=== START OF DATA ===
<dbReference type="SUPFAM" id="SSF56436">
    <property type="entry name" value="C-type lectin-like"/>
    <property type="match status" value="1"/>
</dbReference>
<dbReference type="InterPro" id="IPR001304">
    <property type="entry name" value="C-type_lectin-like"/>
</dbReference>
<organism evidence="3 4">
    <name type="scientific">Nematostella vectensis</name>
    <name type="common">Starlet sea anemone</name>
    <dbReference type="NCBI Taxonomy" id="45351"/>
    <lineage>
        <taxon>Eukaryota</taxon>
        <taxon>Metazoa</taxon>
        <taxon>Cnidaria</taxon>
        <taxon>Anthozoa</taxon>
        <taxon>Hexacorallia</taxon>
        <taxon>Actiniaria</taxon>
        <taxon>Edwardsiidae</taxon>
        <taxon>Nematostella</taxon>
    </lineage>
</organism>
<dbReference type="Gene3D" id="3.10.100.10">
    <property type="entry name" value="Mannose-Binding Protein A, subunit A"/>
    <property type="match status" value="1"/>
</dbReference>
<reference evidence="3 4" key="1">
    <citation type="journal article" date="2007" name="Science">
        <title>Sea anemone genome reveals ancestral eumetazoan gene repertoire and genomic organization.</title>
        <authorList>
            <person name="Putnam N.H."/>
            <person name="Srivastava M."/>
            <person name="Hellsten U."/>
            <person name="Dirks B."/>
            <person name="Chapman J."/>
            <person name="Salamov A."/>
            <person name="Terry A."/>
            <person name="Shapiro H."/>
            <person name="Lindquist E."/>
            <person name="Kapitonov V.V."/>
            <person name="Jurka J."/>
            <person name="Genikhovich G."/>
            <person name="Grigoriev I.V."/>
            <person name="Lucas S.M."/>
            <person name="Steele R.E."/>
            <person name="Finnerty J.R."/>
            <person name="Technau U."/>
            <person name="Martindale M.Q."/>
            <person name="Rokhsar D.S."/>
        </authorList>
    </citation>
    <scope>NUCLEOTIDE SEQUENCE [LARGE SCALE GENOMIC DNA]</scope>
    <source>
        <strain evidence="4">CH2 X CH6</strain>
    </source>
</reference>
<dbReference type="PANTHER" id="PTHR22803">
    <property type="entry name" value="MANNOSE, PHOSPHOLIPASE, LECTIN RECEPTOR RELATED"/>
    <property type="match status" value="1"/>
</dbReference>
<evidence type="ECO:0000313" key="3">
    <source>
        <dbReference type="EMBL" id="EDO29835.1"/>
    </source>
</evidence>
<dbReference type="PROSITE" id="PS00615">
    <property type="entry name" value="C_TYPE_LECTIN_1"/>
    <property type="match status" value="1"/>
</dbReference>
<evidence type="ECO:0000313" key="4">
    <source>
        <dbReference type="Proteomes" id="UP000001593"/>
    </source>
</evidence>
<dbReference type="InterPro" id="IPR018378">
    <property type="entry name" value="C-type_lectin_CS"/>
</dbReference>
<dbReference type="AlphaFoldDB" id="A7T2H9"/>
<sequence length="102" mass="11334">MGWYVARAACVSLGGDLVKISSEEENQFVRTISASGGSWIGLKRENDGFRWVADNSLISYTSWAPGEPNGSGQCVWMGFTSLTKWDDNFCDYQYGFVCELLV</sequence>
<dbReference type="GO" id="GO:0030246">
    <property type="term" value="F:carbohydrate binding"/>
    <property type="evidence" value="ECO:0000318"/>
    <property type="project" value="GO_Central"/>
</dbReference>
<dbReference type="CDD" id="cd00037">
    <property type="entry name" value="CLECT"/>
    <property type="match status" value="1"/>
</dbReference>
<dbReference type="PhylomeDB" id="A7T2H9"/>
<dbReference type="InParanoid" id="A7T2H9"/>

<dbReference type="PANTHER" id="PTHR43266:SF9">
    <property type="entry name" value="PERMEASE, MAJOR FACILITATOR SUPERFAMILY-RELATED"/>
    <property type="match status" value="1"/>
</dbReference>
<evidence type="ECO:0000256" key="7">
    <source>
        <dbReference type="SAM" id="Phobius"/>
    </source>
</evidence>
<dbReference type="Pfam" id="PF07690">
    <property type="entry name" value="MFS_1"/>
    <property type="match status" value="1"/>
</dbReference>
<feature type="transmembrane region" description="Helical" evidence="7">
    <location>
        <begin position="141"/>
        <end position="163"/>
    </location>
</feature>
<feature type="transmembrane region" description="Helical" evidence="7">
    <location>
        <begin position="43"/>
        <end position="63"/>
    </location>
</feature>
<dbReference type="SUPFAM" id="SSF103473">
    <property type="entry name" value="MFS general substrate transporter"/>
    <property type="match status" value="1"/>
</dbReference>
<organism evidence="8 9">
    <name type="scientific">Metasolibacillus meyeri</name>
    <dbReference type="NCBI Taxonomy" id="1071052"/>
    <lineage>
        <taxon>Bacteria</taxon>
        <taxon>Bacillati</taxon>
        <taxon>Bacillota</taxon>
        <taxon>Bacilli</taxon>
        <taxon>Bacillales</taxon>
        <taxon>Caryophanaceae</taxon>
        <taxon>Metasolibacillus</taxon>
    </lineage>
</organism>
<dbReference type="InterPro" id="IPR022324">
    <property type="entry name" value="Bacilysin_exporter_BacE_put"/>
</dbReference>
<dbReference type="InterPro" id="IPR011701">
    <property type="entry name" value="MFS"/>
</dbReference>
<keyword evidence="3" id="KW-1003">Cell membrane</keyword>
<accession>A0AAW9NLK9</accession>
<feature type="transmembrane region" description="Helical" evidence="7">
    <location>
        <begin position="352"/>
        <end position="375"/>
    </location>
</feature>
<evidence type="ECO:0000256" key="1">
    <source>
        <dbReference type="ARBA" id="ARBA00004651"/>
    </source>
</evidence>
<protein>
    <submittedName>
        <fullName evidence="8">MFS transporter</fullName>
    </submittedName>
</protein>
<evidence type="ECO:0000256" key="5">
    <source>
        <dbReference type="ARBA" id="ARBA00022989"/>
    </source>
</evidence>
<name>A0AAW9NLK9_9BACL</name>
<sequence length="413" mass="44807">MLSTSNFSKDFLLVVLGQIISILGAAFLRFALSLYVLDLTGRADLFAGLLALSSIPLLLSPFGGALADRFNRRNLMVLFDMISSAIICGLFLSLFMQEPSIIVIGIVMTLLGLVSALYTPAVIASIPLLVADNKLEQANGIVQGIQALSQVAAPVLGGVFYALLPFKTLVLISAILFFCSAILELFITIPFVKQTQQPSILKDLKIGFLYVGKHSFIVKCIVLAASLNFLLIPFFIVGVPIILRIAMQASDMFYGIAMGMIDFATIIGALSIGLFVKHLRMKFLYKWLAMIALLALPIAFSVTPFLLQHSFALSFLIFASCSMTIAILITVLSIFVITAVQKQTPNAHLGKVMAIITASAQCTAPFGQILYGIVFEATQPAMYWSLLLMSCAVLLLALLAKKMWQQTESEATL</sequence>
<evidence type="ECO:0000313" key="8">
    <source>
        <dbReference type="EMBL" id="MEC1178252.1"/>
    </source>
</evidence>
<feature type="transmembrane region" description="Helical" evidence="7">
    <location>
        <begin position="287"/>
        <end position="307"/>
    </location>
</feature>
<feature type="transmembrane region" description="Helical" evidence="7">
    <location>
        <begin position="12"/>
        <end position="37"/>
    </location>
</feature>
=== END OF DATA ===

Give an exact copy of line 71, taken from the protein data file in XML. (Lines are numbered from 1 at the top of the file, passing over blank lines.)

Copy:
    <source>